Creating brand trust is basically keeping a brand promise.
Haha! I did it again. Another weird ‘brand’ term. It’s like we all feel the need to beat people over the head with ‘brand this’ or ‘brand that.’ Really, it’s just that clarity wins out over clever every day when it comes to naming stuff. (Although it’s true, some of these terms aren’t that clear without an explanation.)
Ok. So a brand promise is something that is happening whether you realize it or not. Your viewer gets a certain idea or impression about your business just by looking at it.
I know. We’re all judgy bitches. Get over it.
When you—or anyone really—look at a logo or name of a business (for instance) you’re going to make a snap judgement. Anyone who says they don’t is in denial.
I’m gonna explain this with an example…because I just love them. Get used to it.
Part 1. The Brand Promise
Let’s pretend you’re new in town and need a haircut. But you don’t know where to go and don’t have much money to spend (remember, you just moved after all). So you get on google and search for hair salons in your area.
You find one that’s called Cheveux Salon and Spa and another that’s called Hair and Nails.
Neither names are super inspired. But you have an idea as to which one is going to give you a more expensive experience and make your decision accordingly.
Either way, you check them both out (just in case) and you were in fact right, Chevaux Salon and Spa not only looks and sounds more expensive but is. Meanwhile Hair and Nails looks like your average quickie, basic haircut kind of place.
In this case, both business kept their brand promise. They lead you to have a certain initial impression about them, and then confirmed your suspicions were indeed correct.
But what if Chevaux Salon and Spa looks and sounds like they would be the pricier option, but in fact aren’t? Maybe their prices are the same as Hair and Nails or even (gasp) lower. There’s gotta be a catch right? They’re breaking their brand promise and leading you to either assume there’s a reason or just be really grateful you did your due diligence.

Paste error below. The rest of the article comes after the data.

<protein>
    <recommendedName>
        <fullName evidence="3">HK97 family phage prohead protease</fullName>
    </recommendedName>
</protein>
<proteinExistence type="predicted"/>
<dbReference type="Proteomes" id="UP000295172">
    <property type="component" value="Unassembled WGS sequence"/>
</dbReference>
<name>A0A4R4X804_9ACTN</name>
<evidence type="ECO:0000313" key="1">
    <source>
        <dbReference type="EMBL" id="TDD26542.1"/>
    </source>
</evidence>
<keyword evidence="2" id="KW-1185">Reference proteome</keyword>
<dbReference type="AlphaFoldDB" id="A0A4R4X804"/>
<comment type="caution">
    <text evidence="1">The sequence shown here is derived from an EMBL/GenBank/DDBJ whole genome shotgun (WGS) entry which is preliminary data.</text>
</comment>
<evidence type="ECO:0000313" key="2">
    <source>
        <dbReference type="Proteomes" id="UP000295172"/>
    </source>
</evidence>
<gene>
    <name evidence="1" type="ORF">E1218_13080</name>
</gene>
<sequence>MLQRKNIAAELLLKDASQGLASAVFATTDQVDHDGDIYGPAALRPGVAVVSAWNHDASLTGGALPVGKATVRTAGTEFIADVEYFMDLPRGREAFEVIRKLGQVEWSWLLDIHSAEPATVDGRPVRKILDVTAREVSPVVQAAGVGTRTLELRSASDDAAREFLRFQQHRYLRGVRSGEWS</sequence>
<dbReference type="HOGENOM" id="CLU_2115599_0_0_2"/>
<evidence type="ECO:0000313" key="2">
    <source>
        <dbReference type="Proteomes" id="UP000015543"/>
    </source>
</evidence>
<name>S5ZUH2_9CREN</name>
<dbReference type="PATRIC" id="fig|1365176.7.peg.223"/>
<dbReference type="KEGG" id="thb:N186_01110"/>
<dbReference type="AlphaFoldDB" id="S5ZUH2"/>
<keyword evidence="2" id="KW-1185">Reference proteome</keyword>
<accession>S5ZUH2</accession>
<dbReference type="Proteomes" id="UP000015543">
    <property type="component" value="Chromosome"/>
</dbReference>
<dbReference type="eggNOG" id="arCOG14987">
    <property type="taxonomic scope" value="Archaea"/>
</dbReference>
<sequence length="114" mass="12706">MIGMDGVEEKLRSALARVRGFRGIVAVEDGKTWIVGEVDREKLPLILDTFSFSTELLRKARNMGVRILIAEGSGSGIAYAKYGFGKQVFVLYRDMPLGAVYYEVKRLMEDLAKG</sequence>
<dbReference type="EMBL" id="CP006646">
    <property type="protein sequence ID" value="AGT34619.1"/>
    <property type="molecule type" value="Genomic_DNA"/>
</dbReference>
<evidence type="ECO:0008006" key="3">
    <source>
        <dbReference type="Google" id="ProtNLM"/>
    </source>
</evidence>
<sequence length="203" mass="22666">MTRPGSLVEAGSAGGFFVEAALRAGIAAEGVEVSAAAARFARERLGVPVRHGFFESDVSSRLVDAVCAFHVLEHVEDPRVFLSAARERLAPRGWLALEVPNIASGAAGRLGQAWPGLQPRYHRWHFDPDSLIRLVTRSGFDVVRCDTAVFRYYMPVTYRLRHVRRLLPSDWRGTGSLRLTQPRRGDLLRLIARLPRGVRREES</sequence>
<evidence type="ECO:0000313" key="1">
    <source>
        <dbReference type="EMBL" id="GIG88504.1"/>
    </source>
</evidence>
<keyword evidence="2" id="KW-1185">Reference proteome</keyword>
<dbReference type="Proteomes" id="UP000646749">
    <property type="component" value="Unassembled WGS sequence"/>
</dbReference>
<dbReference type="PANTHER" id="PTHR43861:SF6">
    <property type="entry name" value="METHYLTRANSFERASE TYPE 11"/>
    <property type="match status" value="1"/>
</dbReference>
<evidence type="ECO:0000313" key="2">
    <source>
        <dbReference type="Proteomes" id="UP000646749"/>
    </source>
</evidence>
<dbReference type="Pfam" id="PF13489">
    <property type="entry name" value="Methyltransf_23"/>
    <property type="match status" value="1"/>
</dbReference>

So what this example boils down to is that a brand promise is created by staying true to the impression your branding creates.If you’re service is high-quality then by golly, your brand better be too.
Part 2. How Brand Trust is Created
So, how does this relate to brand trust? Basically, when a company creates a brand promise and delivers on it they are creating what is known as brand trust.
Taking it back to the hair salon example:
If you went to Chevaux Salon and Spa (the one with amazing, elegant branding) and everything was incredible. You got a head massage and they used amazing products and everything was simply superb and totally worth the price then that company is delivering on their brand promise and creating a sense of brand trust. You can trust that they keep their promises.
Vice versa, if you go to Chevaux Salon and Spa, paid their expensive fee, but found the experience lacking, then they would have broken your trust in their brand.
So, what does this mean for you? Well, you’re going to want to work on building up your brand trust for a couple of reasons.
For one, it’s a really good way to attract the right people to you. And if you’re not getting the right kind of clients, then you can use it as a way to gauge what needs to change and test.
Once you get it right you’ll start building brand loyalty which is really just a fancy way of saying that your clients become raving fans and tell everyone about you.